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Tantrums and Meltdowns – but the child is not a toddler! (DMDD)

We all know that tantrums and meltdowns are normal development in children’s behaviour. However, we don’t expect our children to be having them at 8, 9, 10 years old or, more do we? So, what causes this sort of behaviour? It can be a sign of DMDD (Disruptive Mood Dysregulation Disorder.) It means that the child cannot manage their emotions and their behaviour and behave like a much younger child.

Children who are struggling with DMDD have usually had difficulty from infancy – not being able to regulate their emotions or to “self soothe”. As toddlers and young children, they may have been really strong-willed and quite difficult to manage.

One of my clients, the mum of an 11 year- old said: “My daughter is 11 years old but has full-blown tantrums and meltdowns that I would expect from a two or three- year old! She slams doors, shouts, screams, cries and lays on the floor at times and bangs her head! Not only is it frightening for us as parents to watch but we feel like we cant ever tell her off or say “ NO” to her for fear of setting her off so it has become a vicious circle!”

So, What Causes it?

These children have huge emotions, but they can’t control them. They are sensitive so they feel these emotions much more than normal. Sadly, they have no self -regulating skills so when it starts, they don’t know how to slow it down or stop the explosion! One of the other reasons is that these children sometimes have great difficulty in reading other people’s facial expressions. They tend to read faces in quite a negative way so they may be thinking that that person is judgemental, so they react by playing up and then it turns into a meltdown.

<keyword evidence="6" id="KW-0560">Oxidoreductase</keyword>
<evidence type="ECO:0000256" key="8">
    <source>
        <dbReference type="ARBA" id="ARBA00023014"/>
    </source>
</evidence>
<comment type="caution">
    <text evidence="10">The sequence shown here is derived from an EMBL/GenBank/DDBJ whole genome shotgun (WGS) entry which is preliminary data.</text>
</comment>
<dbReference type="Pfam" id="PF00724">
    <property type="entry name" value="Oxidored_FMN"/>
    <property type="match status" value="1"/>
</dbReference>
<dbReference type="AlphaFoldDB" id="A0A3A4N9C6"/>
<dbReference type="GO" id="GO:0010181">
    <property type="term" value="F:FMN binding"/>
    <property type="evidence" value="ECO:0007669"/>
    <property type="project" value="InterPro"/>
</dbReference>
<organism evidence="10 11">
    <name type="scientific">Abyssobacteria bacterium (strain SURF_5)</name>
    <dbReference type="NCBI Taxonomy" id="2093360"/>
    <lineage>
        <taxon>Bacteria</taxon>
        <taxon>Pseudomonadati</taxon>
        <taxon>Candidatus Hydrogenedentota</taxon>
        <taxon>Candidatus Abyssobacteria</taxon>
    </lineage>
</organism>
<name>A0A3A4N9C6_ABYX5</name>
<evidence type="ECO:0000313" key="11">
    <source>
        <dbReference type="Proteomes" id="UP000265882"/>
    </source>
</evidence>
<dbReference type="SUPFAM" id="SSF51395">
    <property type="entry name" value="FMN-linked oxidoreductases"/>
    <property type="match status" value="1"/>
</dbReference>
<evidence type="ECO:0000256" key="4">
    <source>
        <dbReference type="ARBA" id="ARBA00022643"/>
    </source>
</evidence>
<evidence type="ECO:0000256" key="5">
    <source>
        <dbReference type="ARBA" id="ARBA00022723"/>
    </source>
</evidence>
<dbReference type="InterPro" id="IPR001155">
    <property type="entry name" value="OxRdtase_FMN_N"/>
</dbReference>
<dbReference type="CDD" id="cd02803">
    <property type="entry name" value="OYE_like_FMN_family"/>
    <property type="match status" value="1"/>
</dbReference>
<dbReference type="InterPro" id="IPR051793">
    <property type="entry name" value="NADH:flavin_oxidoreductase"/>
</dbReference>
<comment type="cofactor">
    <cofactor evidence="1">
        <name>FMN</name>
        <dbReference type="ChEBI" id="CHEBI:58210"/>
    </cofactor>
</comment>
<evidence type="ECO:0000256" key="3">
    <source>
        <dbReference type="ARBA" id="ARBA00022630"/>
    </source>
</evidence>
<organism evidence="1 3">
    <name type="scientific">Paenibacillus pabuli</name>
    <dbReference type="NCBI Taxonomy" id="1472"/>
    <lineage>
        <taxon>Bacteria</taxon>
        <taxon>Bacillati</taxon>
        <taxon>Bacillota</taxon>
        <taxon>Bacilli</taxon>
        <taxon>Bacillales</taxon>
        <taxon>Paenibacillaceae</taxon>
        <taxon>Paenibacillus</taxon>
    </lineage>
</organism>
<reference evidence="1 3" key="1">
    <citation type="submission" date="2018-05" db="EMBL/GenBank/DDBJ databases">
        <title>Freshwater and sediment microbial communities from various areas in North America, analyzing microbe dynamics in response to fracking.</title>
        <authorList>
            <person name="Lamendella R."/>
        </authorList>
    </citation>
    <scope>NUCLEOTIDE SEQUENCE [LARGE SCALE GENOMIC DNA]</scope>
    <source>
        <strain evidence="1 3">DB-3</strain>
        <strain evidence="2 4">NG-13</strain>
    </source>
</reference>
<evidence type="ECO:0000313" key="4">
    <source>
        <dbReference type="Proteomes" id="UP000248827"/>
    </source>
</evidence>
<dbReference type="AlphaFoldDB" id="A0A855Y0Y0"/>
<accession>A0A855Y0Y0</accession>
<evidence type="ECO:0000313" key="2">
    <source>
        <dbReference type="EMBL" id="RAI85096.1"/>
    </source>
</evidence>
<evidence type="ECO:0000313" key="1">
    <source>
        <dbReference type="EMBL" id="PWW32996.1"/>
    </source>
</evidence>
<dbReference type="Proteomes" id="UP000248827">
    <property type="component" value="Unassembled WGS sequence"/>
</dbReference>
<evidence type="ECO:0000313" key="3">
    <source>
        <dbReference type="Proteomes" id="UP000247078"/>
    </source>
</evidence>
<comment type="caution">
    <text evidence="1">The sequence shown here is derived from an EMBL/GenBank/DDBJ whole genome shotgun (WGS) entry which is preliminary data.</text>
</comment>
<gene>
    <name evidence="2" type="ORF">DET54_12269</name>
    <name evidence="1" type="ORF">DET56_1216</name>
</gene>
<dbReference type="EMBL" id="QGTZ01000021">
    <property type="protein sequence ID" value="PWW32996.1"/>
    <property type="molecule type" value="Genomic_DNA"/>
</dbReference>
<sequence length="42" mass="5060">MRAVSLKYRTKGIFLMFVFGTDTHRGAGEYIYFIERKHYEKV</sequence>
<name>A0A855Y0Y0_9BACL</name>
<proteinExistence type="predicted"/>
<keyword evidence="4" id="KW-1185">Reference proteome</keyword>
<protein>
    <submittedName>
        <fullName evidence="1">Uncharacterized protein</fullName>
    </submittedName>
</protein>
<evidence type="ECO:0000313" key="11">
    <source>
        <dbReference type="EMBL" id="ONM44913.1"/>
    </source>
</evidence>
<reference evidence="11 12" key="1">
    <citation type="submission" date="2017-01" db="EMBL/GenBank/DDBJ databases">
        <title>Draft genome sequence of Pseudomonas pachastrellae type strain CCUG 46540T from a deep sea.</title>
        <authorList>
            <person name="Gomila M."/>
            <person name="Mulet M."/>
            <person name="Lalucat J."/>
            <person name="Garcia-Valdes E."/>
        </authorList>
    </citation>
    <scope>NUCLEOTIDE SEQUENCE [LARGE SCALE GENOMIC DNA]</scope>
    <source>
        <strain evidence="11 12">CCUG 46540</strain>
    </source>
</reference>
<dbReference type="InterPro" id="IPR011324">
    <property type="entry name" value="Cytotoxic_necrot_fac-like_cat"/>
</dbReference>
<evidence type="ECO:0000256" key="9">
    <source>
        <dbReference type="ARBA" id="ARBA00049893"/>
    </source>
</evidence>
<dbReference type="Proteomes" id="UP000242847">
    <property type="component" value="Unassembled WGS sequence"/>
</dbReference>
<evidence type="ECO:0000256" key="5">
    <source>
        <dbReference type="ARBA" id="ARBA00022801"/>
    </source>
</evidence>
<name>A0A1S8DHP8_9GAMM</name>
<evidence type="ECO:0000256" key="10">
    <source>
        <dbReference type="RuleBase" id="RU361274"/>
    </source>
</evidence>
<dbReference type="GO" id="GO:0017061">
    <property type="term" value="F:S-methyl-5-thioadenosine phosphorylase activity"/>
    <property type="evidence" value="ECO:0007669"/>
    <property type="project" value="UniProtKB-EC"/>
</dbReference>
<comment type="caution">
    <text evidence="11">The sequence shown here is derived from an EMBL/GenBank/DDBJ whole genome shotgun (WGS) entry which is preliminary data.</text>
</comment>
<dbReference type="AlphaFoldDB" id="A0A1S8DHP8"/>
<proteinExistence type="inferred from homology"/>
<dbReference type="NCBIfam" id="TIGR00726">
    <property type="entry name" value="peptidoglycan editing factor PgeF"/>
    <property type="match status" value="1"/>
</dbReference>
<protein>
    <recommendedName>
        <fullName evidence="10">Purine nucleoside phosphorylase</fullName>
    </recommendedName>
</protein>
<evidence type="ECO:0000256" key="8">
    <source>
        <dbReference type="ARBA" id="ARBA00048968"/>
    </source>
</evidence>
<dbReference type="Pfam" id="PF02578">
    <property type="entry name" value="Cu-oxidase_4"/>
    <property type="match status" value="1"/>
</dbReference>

This is NOT Autistic Spectrum Disorder

Children on the Autistic Spectrum often don’t respond to facial expressions at all, but children with DMDD respond, but they misinterpret them. For example, a child with DMDD may think that his teacher is angry with him because she didn’t have a big smile on her face when she said good morning to him. So, he will start to feel uncomfortable.

What’s the Difference between ODD and DMDD?

Occasionally people confuse DMDD with ODD (Oppositional Defiant Disorder) usually because some of the symptoms are very similar. However, a child with DMDD is NOT being oppositional and defiant – he simply just cannot regulate his emotions. A child with DMDD will very often apologise after his meltdown whereas a child with ODD won’t see that he has done anything out of the ordinary! That’s the difference!

The Diagnosis

When the Psychiatrist diagnoses a child with DMDD he will look for:

  • Outbursts or meltdowns that are occurring at least 2 or 3 times a week

  • The mood in-between the outbursts is usually irritable and there is a lot of moodiness

  • Symptoms have been going on for a good 12 months

  • The onset of symptoms would

  • Severe temper tantrums, both verbal and physical

  • The meltdowns are inappropriate to the child’s age

  • The child must be over 6 years old and under 18

Children under the age of 6 are still likely to have tantrums and outbursts – it’s a normal part of a child’s natural development, however the parent may well have noticed that their child’s behaviour is not “ normal” especially if this is not their firstborn child.

Children with DMDD are often initially diagnosed with ADHD or an anxiety disorder but its only when a medical professional looks at all aspects of the child’s behaviour that they can see that perhaps they have been misdiagnosed.

So, What Happens When the Child Becomes an Adult?

Usually, the symptoms of DMDD change over time, a lot depending on the child’s upbringing and environment. The tantrums may continue into secondary school but as the child grows up the outbursts will become less physical and aggressive.

What is the Treatment for DMDD?

The idea is really to teach the child how to regulate their emotions and mood. Cognitive behaviour and Hypnotherapy are excellent therapies for DMDD.


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